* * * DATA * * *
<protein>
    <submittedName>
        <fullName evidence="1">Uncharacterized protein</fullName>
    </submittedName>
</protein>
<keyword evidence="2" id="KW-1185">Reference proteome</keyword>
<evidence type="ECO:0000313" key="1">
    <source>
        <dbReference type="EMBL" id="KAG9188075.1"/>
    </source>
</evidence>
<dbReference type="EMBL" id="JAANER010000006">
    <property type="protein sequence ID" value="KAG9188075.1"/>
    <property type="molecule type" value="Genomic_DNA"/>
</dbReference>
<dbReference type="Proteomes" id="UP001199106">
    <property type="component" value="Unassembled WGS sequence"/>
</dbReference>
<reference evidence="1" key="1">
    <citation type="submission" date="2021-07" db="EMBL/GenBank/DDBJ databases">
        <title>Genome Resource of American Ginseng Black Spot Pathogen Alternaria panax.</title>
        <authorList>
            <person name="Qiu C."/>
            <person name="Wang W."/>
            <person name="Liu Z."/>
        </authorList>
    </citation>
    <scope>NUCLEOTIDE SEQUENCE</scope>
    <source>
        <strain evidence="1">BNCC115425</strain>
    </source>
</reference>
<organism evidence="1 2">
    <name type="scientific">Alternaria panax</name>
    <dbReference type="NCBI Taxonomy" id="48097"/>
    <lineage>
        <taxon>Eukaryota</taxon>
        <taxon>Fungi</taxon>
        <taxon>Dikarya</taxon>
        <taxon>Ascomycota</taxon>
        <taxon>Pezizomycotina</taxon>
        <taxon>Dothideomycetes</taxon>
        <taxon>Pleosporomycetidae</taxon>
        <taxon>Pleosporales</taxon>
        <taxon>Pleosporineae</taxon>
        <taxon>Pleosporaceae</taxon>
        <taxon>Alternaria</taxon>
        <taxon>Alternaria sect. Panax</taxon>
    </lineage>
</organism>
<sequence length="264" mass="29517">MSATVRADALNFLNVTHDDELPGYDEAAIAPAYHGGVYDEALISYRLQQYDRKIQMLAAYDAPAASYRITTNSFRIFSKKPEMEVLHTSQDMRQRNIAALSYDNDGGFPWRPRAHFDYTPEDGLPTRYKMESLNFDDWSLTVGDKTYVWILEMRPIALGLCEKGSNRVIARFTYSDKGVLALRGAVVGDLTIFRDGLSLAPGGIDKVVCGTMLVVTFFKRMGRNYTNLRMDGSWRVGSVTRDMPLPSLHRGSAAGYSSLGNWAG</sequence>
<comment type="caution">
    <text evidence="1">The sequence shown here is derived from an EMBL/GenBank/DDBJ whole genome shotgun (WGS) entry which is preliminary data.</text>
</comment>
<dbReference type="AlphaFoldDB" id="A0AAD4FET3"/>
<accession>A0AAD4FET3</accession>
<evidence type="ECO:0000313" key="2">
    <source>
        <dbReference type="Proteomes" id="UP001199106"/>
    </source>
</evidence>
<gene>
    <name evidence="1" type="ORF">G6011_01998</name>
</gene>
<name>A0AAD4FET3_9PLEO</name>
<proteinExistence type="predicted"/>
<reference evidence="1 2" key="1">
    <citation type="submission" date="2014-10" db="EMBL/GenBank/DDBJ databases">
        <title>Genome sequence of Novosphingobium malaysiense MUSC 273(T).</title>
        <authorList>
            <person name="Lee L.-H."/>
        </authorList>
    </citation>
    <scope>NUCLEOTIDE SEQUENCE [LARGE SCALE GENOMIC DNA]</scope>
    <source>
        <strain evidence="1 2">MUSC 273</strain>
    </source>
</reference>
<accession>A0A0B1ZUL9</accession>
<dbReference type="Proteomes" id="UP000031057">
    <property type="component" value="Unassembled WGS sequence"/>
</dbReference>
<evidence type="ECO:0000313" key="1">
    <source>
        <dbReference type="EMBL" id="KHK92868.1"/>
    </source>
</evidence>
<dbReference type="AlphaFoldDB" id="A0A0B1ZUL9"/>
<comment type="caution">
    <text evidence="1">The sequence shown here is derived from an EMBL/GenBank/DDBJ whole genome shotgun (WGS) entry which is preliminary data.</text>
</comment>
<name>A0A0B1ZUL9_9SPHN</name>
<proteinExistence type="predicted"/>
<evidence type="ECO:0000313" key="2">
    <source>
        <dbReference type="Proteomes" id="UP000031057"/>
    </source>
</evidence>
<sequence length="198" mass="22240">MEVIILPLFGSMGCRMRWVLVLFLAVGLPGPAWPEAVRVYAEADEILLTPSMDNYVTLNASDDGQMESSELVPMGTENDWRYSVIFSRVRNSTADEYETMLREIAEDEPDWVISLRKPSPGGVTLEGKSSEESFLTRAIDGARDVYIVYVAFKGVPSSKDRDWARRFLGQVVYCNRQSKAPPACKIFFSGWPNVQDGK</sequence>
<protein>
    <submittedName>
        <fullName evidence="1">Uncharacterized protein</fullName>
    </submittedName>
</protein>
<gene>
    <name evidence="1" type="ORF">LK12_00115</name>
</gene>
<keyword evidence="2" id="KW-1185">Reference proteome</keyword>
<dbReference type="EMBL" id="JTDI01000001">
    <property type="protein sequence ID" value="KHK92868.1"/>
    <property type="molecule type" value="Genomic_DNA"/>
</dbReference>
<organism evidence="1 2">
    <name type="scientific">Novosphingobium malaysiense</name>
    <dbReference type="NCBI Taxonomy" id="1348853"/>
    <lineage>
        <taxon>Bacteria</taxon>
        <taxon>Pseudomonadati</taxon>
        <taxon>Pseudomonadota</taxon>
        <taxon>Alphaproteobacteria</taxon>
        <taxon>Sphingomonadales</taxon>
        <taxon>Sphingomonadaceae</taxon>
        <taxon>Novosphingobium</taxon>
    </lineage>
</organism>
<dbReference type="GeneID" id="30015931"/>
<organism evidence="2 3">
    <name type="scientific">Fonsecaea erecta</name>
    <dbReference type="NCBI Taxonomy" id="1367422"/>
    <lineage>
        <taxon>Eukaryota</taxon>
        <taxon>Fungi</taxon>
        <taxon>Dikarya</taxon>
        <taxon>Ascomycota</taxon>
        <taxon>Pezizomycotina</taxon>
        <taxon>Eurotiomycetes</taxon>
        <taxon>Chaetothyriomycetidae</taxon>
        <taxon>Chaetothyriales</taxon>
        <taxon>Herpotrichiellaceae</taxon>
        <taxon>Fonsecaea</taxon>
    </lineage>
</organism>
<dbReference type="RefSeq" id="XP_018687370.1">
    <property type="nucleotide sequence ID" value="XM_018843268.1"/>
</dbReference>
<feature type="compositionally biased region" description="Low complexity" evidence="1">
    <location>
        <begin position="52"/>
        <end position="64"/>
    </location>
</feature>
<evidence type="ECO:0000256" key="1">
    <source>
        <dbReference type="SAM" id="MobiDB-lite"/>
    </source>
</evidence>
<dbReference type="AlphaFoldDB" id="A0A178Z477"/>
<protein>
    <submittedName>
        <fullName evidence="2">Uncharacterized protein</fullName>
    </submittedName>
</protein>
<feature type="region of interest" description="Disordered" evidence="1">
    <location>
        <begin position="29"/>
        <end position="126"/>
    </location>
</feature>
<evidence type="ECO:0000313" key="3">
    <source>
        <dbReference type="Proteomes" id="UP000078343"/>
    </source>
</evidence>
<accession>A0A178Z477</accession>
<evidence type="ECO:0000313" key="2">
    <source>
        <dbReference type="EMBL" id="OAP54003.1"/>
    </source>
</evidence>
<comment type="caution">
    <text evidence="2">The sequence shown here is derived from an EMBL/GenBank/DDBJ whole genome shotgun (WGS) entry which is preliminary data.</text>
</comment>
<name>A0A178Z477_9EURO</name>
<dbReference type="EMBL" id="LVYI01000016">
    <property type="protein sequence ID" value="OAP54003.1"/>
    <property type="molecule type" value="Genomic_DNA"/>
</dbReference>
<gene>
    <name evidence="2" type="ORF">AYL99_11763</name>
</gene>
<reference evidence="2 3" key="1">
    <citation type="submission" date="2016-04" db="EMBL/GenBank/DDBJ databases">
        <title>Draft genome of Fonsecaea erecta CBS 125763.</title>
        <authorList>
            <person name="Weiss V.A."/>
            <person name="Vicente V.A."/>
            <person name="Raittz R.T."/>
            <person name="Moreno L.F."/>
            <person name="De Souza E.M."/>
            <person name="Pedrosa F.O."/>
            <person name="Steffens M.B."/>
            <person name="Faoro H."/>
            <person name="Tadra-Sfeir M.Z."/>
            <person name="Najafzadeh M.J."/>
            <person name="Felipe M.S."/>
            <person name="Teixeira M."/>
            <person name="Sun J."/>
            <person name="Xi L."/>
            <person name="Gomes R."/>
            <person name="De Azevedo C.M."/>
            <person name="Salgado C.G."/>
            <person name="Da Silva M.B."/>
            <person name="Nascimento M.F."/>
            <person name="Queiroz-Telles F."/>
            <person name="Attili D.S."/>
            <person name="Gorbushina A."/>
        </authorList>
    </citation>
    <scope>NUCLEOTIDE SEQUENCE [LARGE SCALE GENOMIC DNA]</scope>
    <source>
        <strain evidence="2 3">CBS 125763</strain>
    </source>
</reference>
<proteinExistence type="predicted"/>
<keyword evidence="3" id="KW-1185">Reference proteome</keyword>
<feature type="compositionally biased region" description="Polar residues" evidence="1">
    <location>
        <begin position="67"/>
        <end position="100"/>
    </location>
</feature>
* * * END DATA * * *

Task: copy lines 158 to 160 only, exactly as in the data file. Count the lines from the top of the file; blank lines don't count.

<protein>
    <submittedName>
        <fullName evidence="2">Uncharacterized protein</fullName>